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Shark attack & The Troll Brain

Sometimes, we can get stuck in toxic thought loops, which will make us think about the same stuff over and over again, but it’s serving no purpose. We’re literally moving around in circles. It’s called rumination. Often, it also means we keep beating ourselves up for a mistake we have made in the past. However, as we all know, we can’t turn back time, so those thought loops are usually completely dysfunctional and only dragging us down. 

It’s not very easy to stop these thoughts, because it seems that once they have started, one thought leads to another. A typical downward spiral of catastrophising thoughts may go like this:

  • I love swimming in the sea!
  • Going on holiday is expensive though…
  • Maybe I don’t have enough money to afford this?
  • I have to find myself a new job.
  • Where I can I find a new job?
  • It will be very difficult to find a new job that fits my schedule.
  • Nobody wants to hire me anyway.
  • I’m stupid, I don’t have the right qualifications. 
  • Nobody likes me.
  • I’m a failure. 
  • Remember that last time when you really messed up?
  • (…)

This is just an example, but as you can see, the brain is quite creative when it comes down to creating those thought patterns. Instead of using your creativity and free association skills for ideas that will really get you somewhere, you are actually wasting quite a lot of time creatively coming up with new reasons as to why your life could be doomed. It’s a huge waste of cognitive resources, because thinking those thoughts doesn’t only consume a lot of energy, it also puts you into a very negative mindset- it can literally ruin your mood from one moment to the next. Not only that, it’s also damaging your self-esteem. If you already have a negative self-image and continuously look for reasons as to why those negative affirmations could be true, they will turn into a self-fulfilling prophecy, because you will literally be waiting for things to go wrong in order to confirm those negative affirmations and consequently feeding into the vicious circle.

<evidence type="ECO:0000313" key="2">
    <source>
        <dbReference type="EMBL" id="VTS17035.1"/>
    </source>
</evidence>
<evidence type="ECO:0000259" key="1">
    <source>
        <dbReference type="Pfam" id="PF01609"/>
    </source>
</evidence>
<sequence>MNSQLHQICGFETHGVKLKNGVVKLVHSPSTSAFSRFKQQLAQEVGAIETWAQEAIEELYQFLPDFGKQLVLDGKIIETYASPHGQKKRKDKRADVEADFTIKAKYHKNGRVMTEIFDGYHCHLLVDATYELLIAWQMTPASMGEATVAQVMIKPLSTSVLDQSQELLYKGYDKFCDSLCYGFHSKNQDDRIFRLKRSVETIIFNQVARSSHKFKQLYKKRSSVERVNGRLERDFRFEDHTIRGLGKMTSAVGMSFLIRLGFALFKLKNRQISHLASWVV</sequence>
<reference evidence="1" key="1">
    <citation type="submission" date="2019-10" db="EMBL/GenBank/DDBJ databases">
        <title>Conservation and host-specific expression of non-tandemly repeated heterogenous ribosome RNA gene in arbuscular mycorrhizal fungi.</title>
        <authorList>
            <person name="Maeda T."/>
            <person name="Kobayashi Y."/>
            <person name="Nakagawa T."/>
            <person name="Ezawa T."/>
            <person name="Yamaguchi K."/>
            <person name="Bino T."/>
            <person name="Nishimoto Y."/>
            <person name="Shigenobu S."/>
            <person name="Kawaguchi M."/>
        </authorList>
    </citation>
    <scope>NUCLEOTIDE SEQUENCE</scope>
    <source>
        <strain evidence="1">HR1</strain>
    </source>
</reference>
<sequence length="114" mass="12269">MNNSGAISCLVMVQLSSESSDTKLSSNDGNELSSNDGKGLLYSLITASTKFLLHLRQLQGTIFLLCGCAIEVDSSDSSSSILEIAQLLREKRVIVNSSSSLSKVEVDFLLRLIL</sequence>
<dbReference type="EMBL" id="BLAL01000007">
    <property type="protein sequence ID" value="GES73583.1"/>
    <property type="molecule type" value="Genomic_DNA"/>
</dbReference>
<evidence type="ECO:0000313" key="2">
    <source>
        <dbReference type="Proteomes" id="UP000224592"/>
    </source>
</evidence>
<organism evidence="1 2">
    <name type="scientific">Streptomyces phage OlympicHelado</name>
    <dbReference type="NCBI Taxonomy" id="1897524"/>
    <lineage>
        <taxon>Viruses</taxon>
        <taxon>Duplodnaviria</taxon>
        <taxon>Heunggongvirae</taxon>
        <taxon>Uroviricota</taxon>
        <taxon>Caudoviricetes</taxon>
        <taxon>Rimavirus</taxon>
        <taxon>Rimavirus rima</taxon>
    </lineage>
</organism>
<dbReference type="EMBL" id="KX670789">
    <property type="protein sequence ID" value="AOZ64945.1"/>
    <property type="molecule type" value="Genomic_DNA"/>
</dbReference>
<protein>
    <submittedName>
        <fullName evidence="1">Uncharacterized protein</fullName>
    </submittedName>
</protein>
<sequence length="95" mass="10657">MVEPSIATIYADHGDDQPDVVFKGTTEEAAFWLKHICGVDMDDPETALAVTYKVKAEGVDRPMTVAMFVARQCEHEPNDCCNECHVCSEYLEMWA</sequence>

So, how can you actually stop those infinite loops of self-destructive thought patterns?

Well, there are probably many strategies to go about this. Personally, I’m using the following approach:

  1.  Identify that you’re in a rumination loop (a good indicator you’re in a rumination loop is that you are thinking about stuff you can’t change immediately and it’s having a negative impact on your mood).
  2. Say “stop” (either internally or, when you’re alone, speak it out loud)
  3. Force yourself to come up with a list of at least 5 positive things you have experienced so far during the day (it doesn’t have to be success stories, it can be little things such as “I found a nice parking spot” or “I did the dishes” or “I managed to get up although I didn’t feel like it”- the point is that you get yourself to think about positive things instead of dwelling on the negative events in your life).
  4. Distract yourself- do something you really enjoy (for example, for me that’s playing the guitar or drawing).
It will taking some getting used to it, but this strategy has helped me to ruminate significantly less. Most importantly, even if I start ruminating, using this strategy helps me to stop it quickly and avoid getting into a bad mood. This is not a text book strategy. It’s something I have come up with for myself and I don’t know if it works for anyone else, but you could try it out :).